Check your calendar and make your reservations to attend one or more of these upcoming emergency preparedness training expos. We will be there with lectures and demonstrations using the Sun Oven®. Plan to take one home along with lots of other preparedness ideas.
Other articles in the August 2014 Newsletter include:
Are you the proud owner of a SUN OVEN®? We hope you are prepared for emergencies when the power to your cooking appliances is interrupted. There are many situations when we may need an alternative to our ovens and cooktops. The SUN OVEN® is an efficient option in disaster situations and in everyday use, too.
So, having purchased one, have you opened the box to examine and prepare it for use? The All American Sun Oven® ships with a
set of pot and pans that are lightweight graniteware that heat up quickly. The baking pans are non-stick. What did you get? Have you washed them and started using them? They can be used on a conventional stove or campfire as well. When you first open the package, set it up outside and preheat some soapy water. Steaming this inside the oven will prepare it for use. Once you’ve prepped the oven, why not go ahead and cook something? Our website is jammed with recipes to use. The three drying racks make wonderful supports with parchment paper to hold cookies while they bake.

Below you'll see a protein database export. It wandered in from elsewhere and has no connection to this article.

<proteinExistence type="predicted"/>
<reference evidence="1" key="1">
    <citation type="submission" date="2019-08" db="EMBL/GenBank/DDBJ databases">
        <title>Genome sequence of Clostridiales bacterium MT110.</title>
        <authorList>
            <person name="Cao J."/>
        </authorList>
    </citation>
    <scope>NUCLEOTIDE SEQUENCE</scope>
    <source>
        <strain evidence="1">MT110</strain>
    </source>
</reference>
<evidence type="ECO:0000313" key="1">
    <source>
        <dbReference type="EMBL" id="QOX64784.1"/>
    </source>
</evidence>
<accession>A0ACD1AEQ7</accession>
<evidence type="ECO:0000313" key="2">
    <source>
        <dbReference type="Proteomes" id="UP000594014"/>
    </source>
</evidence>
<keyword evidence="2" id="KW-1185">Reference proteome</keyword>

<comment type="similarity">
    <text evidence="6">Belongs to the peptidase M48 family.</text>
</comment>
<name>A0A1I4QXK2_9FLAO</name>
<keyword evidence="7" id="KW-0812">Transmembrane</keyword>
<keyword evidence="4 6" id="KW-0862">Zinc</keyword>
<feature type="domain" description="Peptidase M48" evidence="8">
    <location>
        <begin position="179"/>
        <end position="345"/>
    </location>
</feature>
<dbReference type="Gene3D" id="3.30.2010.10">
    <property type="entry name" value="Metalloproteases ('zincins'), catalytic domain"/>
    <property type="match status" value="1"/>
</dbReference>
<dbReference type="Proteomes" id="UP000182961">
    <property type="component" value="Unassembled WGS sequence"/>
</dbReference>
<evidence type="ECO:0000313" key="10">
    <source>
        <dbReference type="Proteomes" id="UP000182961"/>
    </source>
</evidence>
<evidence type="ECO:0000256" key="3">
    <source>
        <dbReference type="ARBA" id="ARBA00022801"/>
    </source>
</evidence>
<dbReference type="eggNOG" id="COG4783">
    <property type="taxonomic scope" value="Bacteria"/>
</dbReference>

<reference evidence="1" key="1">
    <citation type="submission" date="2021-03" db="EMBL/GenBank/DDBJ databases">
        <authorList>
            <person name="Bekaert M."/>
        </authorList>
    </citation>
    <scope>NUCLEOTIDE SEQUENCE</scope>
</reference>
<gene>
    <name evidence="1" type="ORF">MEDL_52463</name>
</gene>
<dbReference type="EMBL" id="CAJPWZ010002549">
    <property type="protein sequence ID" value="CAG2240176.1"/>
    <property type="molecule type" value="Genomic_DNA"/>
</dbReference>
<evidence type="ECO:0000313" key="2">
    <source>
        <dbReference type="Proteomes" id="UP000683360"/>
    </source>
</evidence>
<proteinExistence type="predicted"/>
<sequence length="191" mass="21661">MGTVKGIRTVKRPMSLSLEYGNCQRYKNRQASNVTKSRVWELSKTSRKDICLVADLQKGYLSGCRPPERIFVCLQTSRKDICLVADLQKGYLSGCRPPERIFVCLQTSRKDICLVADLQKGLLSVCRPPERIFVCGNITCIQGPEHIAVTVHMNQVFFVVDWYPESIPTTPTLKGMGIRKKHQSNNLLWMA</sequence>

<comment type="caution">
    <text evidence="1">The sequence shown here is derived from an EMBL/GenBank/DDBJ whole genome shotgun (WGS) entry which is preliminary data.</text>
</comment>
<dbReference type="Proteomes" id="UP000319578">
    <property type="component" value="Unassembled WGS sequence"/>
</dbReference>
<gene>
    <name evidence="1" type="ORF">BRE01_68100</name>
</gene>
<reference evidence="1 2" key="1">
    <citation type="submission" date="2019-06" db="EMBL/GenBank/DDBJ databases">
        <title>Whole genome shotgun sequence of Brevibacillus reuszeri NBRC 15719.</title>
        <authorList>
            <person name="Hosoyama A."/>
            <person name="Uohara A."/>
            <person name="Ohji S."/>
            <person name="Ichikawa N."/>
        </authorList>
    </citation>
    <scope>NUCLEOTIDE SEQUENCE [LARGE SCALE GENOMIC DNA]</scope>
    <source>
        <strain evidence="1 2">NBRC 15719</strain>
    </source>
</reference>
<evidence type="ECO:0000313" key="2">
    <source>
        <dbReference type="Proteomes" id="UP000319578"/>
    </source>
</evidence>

Are you planning a trip this summer? Will you be cooking? Take your SUN OVEN® with you. It can be used to keep food cool until you’re ready to cook and works great if you’re camping in a no burn area, where campfires are prohibited because of drought.
Look at using your SUN OVEN® as a challenge. How many times can you use it in a week? Take the time to listen to the videos on our website and become familiar with it’s set up and use. Remember familiarity will save you hours of guesswork during stressful times. With the longer sunlight hours of summer and lots of fresh foods available to cook, save some electricity in your home by cooking with solar energy. SUN OVENS® are not just for emergencies. They can be used every day. What is the most unusual thing you’ve cooked in your oven? Send your week’s list to email@example.com. We look forward to reading your mail.
In the September 2013 “Every Needful Thing” newsletter, we included a list of items to pack in an emergency escape bag, AKA your 72-hour kit. Hope you made one! We included some things that can last a long time and others that have a shorter storage time. This month is a good time to pull out the bag and review it’s contents.